This quick edit tip will create a solid foundation for your edit.
Watch the video (or read the transcript below) and find out how to determine which element on your timeline will drive the cut and how it serves as the backbone of your piece!
There are five different types of edit drivers.
First, there’s dialogue. It’s the primary driver in most interviews as well as conversation scenes in movies and primetime television shows.
Perhaps the purest distillation of dialogue scene drivers are animatics, pre-visualizations produced for animation programs. Most animation content starts its life as a virtual radio play, with storyboards produced later to dramatize the dialogue. In animatics, dialogue informs the pacing before expensive final animation is produced.
Whatever the genre, if your character’s lines are what’s driving the pacing and structure of the scene, start by cutting dialogue first and filling in the picture to match.
Next, there’s narration, used frequently in documentaries, promos, instructional videos… and, of course, YouTube videos. When we create our tips and tutorial videos here at Film Editing Pro, we lay out narration out first, then cut everything from music, sound effects, and video around, under and over that.
Building out a narration track is like a road map, providing you with signs posting where and what your visuals and sound effects will be.
Next, there’s music. In something like a montage, the music will be the driving force of the scene and will largely determine the pacing and structure.
If music is your driver, as it might be in a montage or even part of a movie trailer, you’d want to start by getting your music cut onto your timeline, starting and stopping it to cover the length of time needed. Then, you’d fill in your picture and other elements to work with the rhythm of the cue – each cut and visual effect lining up to the beats.
Next, there are times when visuals are your primary driver.
Cutting just visuals is the edit driver granddaddy of them all, as early silent films didn’t have the benefit of sound to shape the narrative. Visuals are going to be the driver in things like action scenes, where fast-paced information needs to be conveyed clearly and quickly without the aid of dialogue. In a fight scene where the action is tightly choreographed and meticulously timed, to give priority to another element like music or dialogue would detract from the scene’s excitement, pacing and impact.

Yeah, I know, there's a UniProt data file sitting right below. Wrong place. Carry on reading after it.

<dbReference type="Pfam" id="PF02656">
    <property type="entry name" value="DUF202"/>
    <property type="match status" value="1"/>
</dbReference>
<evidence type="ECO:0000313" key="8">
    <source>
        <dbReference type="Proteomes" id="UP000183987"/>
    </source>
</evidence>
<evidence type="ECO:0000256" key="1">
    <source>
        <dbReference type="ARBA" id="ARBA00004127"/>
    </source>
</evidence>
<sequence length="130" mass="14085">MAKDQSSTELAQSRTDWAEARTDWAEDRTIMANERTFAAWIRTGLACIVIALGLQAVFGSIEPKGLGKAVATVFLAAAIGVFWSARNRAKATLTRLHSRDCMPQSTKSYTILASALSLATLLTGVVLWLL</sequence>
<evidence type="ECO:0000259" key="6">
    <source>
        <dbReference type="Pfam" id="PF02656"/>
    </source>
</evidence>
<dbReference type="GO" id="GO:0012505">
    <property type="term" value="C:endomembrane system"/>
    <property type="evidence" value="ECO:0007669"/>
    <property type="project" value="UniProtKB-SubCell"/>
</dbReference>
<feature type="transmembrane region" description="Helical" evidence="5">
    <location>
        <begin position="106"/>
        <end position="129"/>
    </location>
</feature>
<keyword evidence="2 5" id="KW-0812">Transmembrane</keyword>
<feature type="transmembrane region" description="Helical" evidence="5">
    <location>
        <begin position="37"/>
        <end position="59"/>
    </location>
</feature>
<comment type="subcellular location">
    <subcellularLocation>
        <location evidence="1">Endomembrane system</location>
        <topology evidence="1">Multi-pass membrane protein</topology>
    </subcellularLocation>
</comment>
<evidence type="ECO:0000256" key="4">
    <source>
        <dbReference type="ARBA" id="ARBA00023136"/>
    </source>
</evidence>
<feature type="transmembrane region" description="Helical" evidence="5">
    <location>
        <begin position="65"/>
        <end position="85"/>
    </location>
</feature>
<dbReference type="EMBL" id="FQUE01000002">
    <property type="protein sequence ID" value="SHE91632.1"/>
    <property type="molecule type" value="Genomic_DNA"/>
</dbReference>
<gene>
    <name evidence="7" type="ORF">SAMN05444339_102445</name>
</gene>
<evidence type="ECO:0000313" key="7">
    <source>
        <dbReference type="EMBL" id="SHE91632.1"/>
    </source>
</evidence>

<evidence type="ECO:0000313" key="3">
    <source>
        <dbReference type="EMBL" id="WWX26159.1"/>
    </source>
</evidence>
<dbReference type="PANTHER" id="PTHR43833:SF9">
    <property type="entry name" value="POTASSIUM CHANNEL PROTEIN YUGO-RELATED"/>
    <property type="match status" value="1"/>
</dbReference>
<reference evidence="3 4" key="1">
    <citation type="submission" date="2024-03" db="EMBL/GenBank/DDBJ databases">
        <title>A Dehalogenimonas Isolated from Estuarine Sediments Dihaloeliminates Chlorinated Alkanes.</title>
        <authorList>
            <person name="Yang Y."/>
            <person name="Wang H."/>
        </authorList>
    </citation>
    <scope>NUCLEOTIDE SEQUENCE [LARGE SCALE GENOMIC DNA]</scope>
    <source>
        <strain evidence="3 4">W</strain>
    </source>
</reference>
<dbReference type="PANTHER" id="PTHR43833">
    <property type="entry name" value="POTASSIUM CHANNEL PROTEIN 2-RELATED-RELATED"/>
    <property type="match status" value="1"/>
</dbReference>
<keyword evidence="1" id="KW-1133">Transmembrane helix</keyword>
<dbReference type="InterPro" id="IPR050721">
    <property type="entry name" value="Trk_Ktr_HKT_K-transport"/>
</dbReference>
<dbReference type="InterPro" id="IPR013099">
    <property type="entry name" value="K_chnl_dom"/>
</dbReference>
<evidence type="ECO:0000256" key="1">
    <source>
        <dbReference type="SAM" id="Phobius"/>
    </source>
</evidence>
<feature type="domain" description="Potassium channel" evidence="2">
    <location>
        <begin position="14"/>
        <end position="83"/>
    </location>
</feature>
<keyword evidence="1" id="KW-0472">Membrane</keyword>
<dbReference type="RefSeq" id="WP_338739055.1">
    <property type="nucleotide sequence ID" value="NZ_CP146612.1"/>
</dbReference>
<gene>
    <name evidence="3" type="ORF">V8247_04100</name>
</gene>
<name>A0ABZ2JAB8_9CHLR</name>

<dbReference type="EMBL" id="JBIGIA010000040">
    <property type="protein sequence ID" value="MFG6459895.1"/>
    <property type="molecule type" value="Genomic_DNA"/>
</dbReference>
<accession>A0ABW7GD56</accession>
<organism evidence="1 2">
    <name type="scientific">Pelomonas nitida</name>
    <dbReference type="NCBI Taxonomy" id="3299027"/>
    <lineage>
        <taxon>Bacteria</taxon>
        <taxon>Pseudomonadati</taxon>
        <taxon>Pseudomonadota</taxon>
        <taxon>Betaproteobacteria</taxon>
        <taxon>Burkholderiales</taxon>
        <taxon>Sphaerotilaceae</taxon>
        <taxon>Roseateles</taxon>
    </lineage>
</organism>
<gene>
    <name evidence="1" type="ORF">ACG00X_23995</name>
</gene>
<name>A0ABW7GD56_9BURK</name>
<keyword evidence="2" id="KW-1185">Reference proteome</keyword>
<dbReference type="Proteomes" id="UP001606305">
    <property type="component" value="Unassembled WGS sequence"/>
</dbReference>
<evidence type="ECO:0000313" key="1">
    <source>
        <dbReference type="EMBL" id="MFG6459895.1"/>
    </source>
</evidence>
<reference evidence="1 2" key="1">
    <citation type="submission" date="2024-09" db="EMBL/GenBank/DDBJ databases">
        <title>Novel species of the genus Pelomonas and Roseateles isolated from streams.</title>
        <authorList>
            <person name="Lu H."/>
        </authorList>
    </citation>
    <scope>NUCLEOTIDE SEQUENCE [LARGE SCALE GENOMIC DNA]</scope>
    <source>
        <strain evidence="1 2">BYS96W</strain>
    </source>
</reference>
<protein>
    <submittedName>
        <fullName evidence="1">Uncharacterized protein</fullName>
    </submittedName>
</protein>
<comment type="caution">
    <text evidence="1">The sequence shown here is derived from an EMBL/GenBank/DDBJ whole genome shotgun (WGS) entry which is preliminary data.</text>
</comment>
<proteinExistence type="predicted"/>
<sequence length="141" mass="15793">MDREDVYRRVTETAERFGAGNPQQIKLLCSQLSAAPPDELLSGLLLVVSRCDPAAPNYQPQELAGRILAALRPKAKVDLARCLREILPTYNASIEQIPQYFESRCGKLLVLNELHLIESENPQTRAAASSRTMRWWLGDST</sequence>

If the event happening visually on screen are what propels the story forward, they deserve your initial focus. Cutting only visuals first is a great way to hone your storytelling skills. Your edit should make perfect sense to the viewer, even with the sound off.
Finally, there are times when sounds are your primary edit driver. You’ll see this frequently in stylized trailers. These rhythmic sound motifs are a combination of sounds organic or related to the movie laid out in a rhythmic way to create a custom audio bed for your visuals.
These sound motifs are most effective when they provide a unique feel and can reinforce the theme of your piece.
It’s a familiar editor’s refrain: “I’m being pigeonholed into one type of work!”
Learning how to work with different scene drivers will give you more confidence to tackle any type of project and make you a more versatile editor.
Whether it’s the dialogue, narration, music, visuals or sound effects that propel the edit forward, cut the “driver” into your timeline first and let it guide the rest of the editing process.
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